Welcome! Log in or Register

Weird Dreams (Classic Game)

  • image
£41.62 Best Offer by: amazon.co.uk marketplace See more offers
2 Reviews

Weird Dreams is a platform game published by RainBird for one player.

  • Sort by:

    * Prices may differ from that shown

  • Write a review >
    How do you rate the product overall? Rate it out of five by clicking on one of the hearts.
    What are the advantages and disadvantages? Use up to 10 bullet points.
    Write your reviews in your own words. 250 to 500 words
    Number of words:
    Write a concise and readable conclusion. The conclusion is also the title of the review.
    Number of words:
    Write your email adress here Write your email adress

    Your dooyooMiles Miles

    2 Reviews
    Sort by:
    • More +
      22.01.2006 20:56
      Very helpful
      (Rating)
      4 Comments

      Advantages

      Disadvantages

      Released on Amiga 500, 500+, 600 & 1200 by Rainbird Software (1989)

      A memorable game for positive and negative reasons, Rainbird Software’s ‘Weird Dreams’ puts the player in control of a man in a dream-filled comatose state, brought about by a revenge attack from his girlfriend, who it turned out had been an alien all along.

      A puzzle game of sorts that mixes different genres, the main flaw of Weird Dreams is its over-ambition. The game must have looked brilliant on paper, to the extent that an entire unnecessary background story was written and included as a story book to accompany the game, but its poor execution results in a game that’s frustrating to play and often impossible to enjoy.

      On its release in 1989, the popularity of home video game consoles and computers had begun overtaking that of arcades and most of the basic game types had been established and continued. Weird Dreams isn’t really a platform game like ‘Mario Bros.’, but the player controls the left and right movements across the game screen of the central character. It isn’t really a puzzle game like ‘Dizzy’, as the limited snappy decisions the player has to make are always the only immediately obvious course of action. It isn’t really a beat-em-up like ‘Street Fighter’, but the player does have to attack rock statues with flying fish.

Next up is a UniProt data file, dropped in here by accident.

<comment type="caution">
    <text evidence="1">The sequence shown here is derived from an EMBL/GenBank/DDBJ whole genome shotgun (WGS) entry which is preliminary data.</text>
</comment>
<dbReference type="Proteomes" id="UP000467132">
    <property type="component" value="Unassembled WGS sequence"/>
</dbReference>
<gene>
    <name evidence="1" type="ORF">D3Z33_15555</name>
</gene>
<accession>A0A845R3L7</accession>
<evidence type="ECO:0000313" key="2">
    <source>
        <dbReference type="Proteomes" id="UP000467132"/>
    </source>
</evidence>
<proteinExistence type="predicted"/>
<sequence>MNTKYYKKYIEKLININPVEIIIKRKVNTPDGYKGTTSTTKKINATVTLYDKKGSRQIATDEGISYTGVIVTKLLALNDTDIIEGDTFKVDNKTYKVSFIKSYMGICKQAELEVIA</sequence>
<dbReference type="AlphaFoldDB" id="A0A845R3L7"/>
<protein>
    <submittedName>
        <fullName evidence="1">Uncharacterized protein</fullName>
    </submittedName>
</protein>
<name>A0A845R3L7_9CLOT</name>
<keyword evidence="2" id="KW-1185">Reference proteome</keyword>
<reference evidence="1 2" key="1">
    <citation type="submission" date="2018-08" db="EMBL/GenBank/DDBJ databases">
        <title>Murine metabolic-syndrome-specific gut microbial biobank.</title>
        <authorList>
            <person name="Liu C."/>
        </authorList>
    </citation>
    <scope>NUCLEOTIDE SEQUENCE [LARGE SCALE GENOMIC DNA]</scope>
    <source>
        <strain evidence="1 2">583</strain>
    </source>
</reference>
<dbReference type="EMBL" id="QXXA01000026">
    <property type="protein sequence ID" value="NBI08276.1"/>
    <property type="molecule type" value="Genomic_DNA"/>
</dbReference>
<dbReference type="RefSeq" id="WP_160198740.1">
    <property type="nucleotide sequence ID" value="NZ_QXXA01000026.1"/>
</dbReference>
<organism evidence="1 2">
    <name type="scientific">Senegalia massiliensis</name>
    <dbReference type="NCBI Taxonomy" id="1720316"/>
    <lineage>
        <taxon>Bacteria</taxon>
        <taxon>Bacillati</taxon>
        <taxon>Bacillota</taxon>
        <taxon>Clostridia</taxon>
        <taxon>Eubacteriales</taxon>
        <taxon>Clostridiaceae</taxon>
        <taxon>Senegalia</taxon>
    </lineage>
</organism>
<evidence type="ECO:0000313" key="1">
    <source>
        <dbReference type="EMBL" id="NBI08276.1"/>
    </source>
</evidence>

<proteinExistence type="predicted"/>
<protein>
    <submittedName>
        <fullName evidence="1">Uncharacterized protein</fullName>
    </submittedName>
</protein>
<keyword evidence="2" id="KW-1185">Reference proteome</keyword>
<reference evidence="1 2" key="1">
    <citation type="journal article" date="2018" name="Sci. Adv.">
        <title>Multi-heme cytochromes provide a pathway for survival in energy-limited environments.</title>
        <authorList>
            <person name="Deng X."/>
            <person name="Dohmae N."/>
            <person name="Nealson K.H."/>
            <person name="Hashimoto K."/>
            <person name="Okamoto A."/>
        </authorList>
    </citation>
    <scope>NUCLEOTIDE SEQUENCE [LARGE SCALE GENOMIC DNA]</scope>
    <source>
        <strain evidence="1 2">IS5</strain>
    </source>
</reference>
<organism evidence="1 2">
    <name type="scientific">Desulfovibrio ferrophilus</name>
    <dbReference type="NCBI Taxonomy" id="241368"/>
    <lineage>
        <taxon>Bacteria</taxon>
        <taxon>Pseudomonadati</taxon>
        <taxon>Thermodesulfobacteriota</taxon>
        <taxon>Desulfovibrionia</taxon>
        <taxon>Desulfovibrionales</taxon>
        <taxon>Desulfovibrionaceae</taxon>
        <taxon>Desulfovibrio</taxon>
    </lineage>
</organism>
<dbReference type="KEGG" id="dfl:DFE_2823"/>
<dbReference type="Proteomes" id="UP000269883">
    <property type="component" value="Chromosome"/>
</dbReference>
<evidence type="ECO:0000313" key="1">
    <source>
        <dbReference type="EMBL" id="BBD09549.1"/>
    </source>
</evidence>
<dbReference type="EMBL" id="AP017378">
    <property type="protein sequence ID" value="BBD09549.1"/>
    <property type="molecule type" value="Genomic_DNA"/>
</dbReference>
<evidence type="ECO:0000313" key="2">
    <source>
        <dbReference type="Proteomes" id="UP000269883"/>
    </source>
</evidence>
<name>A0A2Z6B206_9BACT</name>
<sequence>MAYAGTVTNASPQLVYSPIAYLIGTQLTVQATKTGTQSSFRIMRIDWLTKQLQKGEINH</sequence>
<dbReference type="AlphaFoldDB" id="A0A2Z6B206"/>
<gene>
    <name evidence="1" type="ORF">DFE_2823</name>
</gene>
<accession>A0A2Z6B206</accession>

The main strength of Weird Dreams lies in the nightmarish and ‘just plain weird’ approach of the graphics. Terrain varies inexplicably from a creepy fairground to a barren desert and an English country garden, while the enemies and obstacles encountered suit each setting perfectly, despite their oddness, although this is largely a clever use of synchronised colour schemes. Although these graphics are primitive by modern standards, the game’s art department make an excellent job of converting the enemy and level designs to pixel format, but it’s all rather basic.